Customer service isn’t just about being courteous to your customers — it’s an element of business operations that can impact your bottom line and affect how your company is viewed in the public eye. You have to maintain not only quality support standards but also a quality support interface.
Unsatisfied clients will relay their experience to their network and beyond, and it’s always less expensive to retain a costumer than attract a new one. Better customer service reduces churn and increases loyalty, but customer service is not always cheap, or scalable.
Nowadays, chat is often the first (and sometimes only) way customers interact with support. There are several forecasts that by 2020, over 85% of customer interactions will be handled without a human.
Companies often choose chat because of convenience, or cost reduction, but chat be a very positive customer service medium if interactions are designed correctly.
The good news for you is that you don’t need to have programming skills to build your own customer service chatbot. There are many tools, such as Chatfuel, that allow you to quickly and easily automate many parts of a customer service conversation, then direct to a human when necessary.
In this post, I’m going to show you how to setup a simple customer service chatbot with Chatfuel and Facebook Messenger.
Live Chat template:
Go to Chatfuel and click on the “Continue with Facebook” button. You will be redirected to Chatfuel’s dashboard.
In the Chatfuel dashboard, you can create a bot from template or start with a blank bot.
Click on the “Create from Template” card and you will see the Chatfuel Template Marketplace:
Chatfuel Template Marketplace
In the template marketplace, you can choose from dozens of bot templates for different use cases.
For our customer service Facebook Messenger bot, we’re first going to choose “Enable live chat with bot users”.
In practice, Live Chat enables us to stay in touch with our clients. For making our sample bot, we’ll initially keep this feature live to get familiar with the Chatfuel interface.
Next, click on the “Use Template” button. We’re going to see the following:
Click on “Connect” — you will connect your page with the template. Then, click on “Connect to Page”.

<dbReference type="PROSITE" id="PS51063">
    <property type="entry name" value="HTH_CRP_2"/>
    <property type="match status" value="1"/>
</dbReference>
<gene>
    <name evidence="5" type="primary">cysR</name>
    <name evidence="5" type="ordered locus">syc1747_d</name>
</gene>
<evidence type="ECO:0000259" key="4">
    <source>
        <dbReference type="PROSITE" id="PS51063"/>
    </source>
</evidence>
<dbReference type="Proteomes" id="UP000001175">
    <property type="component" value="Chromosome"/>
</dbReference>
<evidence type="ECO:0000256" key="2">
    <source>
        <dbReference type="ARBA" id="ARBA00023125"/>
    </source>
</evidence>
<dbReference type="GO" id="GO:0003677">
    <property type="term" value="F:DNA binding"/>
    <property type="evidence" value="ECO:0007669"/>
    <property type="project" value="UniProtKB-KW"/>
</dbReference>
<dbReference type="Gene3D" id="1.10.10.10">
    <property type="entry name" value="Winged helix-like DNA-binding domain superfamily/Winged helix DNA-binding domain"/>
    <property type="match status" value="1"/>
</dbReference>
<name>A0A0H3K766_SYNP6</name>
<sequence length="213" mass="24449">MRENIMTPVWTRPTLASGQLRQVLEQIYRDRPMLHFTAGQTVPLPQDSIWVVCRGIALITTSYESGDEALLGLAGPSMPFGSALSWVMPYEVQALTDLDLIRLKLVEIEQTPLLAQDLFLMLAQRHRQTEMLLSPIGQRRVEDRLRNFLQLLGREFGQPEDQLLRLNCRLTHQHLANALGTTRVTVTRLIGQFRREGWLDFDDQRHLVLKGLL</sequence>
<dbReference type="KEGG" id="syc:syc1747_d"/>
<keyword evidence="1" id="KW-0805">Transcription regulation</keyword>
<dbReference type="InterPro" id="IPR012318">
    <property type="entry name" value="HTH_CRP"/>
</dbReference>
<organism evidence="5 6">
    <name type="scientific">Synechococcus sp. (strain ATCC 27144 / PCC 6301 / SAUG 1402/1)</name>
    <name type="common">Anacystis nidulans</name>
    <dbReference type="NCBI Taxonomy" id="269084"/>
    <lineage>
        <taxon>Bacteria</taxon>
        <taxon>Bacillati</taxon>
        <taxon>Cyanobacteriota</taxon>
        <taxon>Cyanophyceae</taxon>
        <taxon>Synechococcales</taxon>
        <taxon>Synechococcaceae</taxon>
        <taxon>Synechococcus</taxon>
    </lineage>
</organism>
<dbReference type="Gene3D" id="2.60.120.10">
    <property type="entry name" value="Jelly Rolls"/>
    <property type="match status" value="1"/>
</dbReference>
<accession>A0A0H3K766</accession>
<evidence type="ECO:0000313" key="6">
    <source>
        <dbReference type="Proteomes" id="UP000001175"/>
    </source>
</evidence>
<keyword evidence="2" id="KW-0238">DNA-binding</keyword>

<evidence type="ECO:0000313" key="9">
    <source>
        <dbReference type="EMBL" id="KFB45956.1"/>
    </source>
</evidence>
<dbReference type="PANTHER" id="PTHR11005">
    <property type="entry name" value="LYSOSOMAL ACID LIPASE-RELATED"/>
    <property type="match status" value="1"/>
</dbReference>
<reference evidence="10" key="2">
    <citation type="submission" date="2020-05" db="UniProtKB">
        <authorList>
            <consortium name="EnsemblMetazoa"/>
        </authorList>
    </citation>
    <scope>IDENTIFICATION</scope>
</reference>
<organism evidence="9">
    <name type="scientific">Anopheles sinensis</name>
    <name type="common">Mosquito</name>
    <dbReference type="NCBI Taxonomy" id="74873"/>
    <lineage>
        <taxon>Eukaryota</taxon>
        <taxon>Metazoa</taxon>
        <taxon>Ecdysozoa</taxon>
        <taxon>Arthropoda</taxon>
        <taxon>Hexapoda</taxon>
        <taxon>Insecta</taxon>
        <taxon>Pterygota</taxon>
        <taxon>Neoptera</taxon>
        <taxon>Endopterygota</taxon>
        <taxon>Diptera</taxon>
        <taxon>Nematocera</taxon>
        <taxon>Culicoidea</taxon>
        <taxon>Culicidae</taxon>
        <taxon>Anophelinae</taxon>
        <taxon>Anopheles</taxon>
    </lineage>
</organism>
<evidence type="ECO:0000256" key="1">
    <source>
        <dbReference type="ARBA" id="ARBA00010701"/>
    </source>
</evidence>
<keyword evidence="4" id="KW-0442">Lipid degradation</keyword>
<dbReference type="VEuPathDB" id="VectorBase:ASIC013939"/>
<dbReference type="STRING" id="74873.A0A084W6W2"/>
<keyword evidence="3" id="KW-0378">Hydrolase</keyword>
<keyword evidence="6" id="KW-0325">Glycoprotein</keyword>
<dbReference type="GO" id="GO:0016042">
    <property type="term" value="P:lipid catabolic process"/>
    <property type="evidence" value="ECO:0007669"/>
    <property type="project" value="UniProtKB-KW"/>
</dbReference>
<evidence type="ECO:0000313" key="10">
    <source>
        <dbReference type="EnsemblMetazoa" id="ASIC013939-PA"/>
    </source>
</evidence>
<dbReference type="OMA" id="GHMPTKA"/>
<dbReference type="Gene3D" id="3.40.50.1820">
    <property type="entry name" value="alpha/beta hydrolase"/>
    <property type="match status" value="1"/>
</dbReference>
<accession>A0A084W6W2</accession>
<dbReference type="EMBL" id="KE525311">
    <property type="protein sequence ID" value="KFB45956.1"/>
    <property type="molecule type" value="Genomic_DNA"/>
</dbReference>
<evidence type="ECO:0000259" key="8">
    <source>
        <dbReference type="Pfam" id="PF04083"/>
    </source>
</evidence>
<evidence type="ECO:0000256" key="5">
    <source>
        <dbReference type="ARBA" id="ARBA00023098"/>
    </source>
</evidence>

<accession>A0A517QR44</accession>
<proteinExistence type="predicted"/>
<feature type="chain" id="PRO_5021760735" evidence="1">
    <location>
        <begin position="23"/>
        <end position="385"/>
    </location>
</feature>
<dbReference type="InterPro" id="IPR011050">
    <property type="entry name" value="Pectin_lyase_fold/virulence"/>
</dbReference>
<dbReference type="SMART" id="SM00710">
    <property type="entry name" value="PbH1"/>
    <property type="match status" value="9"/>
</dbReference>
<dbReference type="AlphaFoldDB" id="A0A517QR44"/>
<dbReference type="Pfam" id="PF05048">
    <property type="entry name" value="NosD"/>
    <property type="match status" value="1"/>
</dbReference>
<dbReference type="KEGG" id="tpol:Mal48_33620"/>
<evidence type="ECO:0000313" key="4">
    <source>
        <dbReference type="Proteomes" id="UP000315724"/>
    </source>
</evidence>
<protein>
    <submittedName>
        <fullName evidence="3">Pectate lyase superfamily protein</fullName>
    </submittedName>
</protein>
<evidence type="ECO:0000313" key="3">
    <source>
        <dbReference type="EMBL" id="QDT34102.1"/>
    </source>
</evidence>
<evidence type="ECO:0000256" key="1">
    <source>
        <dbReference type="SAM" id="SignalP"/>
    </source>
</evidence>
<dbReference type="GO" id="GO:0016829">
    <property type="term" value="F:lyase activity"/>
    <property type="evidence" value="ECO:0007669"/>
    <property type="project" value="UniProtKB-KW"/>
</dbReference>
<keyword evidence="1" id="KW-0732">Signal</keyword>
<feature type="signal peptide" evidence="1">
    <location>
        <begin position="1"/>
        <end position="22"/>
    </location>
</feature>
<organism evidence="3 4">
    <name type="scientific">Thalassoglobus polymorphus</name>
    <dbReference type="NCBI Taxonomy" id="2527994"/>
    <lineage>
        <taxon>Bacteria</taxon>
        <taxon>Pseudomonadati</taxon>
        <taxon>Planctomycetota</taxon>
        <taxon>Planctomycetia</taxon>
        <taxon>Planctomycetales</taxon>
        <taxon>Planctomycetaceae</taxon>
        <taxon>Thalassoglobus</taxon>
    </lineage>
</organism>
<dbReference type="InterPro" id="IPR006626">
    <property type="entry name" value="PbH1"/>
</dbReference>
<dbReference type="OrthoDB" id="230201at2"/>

The “Live Chat” plugin is now published to your page.
Return to the Dashboard and rename the template “Customer Service”.
We can now start editing the bot template.
Is important to note that Chatfuel divides everything into Blocks.
Blocks are the basic building blocks of your bot. A block consists of one or more message cards that are sent together to a bot user. You can link blocks with each other using buttons in text cards or in gallery cards.
For more information about Chatfuel’s structure take a look at Chatfuel’s help section here.
If you click on the “Test this chatbot” button, you wil see how the bot with the preloaded template looks.
As you can see, Chatfuel actually uses the bot themselves to explain to us how we can use the bot. If you click on “Ask a question” we’re going to obtain another explanation about the plugin flow.
Because we have already connected our page with the “Live Chat” plugin, we can start a live chat.
As you can see, I typed “Hello there”, starting a conversation with the person in charge from Crowdbotics — Customer Service.
What’s happening here?
Well, once we start a Live Chat, we receive a notification in our page that a user want to contact us, however if this option is not enabled, the bot would do all the work for you.
Let’s go to our page and check our inbox. We’re going to see the “hello there” user message there.
The “Live chat” plugin establishs direct contact between the user and our page.
If we want to stop the chat, just click on “Stop Chat” return to our bot conversation flow.
This is how the Live Chat flow works.
Now, let’s build how our Customer Service bot is going to act.